According to Sligh, he was apparently motivated to explore what he calls the “genteel, worn-out furniture of wine discourse” after reading what he interpreted as “racist” comments posted in response to Eric Asimov’s article in the New York Times earlier this year that highlighted “experiences of invisibility, exclusion and the largely white wine industry” by black wine professionals.
In the end, I don’t think Sligh makes his case. As I mentioned above, “old” v “new” is a very easy and simple shorthand for referencing the historical connection between geography and wine history. The fact that the “traditions” and winemaking techniques and even the styles of wines have evolved constantly over time in Europe doesn’t dispel the fact that no other place than Europe, with its colonizers and oppressors, can be called the historical and spiritual home of winemaking as we know it today.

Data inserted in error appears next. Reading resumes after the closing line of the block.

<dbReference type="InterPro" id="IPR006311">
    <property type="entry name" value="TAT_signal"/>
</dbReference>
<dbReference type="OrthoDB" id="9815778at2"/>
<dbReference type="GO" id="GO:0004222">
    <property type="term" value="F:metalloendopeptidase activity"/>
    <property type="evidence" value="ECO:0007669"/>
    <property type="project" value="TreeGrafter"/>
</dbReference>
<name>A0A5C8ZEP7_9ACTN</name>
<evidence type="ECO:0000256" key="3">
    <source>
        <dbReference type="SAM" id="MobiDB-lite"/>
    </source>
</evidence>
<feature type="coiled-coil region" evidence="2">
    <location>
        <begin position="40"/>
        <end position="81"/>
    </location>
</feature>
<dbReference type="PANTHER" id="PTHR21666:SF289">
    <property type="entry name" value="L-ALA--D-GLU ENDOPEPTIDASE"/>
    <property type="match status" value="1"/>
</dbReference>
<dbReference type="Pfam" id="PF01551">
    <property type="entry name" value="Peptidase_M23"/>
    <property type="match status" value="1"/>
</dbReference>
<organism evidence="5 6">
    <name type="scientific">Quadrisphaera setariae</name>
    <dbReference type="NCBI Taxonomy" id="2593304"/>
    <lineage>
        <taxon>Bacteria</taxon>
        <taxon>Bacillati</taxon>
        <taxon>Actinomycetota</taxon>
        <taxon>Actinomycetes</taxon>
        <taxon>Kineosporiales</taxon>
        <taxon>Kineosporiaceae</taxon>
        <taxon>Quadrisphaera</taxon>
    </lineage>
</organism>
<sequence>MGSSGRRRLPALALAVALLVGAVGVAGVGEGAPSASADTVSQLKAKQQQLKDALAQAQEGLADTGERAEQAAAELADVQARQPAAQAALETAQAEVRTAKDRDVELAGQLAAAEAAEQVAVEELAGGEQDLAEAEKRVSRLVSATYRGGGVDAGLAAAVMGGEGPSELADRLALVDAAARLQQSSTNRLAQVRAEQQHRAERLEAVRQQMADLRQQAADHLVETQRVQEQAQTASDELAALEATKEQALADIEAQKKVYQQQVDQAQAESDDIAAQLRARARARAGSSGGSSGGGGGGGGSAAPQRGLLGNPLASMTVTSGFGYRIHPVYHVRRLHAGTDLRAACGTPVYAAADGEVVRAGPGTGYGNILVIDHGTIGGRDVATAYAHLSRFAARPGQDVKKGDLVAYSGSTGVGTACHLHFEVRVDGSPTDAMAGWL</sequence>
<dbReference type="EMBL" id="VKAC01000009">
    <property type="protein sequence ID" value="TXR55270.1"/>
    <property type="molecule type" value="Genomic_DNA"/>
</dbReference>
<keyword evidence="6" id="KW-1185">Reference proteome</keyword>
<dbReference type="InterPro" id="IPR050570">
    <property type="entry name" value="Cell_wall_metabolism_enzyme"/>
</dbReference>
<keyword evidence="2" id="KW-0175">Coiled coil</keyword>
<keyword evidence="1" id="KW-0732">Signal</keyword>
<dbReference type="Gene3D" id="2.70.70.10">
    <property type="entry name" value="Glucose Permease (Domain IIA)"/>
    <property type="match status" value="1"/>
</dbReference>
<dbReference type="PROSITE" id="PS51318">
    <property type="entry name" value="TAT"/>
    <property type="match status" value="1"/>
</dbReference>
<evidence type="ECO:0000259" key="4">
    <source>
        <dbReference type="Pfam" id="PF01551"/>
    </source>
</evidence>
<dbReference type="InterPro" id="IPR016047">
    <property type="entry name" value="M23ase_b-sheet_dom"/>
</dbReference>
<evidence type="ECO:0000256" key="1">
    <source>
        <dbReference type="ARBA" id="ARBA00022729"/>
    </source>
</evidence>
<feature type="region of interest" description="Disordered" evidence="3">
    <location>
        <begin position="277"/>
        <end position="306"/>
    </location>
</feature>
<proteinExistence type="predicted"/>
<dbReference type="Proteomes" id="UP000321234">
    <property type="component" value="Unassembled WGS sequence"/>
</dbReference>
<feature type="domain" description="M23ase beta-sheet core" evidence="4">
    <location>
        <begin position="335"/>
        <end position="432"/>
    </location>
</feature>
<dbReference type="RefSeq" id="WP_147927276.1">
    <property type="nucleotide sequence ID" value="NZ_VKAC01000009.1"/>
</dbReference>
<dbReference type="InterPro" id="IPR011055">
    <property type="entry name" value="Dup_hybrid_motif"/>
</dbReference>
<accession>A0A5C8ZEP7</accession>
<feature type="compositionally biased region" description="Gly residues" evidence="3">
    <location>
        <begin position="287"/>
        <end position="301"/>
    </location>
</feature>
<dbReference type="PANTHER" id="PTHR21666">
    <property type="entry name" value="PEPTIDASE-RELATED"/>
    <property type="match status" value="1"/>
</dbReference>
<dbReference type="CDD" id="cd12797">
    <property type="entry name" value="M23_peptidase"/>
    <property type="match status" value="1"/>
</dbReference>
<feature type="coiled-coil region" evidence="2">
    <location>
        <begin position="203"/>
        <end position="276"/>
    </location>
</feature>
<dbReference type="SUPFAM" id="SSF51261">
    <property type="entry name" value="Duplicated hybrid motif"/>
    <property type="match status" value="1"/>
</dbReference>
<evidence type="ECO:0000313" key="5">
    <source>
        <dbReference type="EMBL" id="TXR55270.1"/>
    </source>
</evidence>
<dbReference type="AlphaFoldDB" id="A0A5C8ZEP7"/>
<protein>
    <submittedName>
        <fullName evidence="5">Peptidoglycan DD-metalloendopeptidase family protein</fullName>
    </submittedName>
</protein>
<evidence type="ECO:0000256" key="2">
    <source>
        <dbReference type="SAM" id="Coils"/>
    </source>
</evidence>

What’s more important than the validity of Sligh’s argument is that it can be placed next to another argument that has been recently made by a host of wine professionals that also has the goal of “decolonizing” wine and decentering Europe from the wine narrative: that the traditional vocabulary used to describe wine is too eurocentric and is not inclusive mainly to people of color whose palates may not have been trained and raised in the flavors that are primarily familiar to Europeans and white Americans.
Miguel De Leon, an accomplished sommelier of Philipino heritage, made this case most forcefully earlier in the year in his well-read Punch article “It’s Time to Decolonize Wine”:
“Language is a particular challenge, considering English is my third. Traditional wine tasting grids and wheels are biased to Eurocentric flavors, and crucial wine vocabularies can center on foods completely foreign to my Very Asian Palate, like the description of body akin to the fat content of milk products or the essence of a flavor component wrapped up in a fruit I have never even heard of. Wine is rooted in Europe and its white adjacencies, themselves products of colonial and imperialist histories. From Chile to California, we feel the impact of how winemaking was affected by the conscious, hegemonic spread of Christianity.”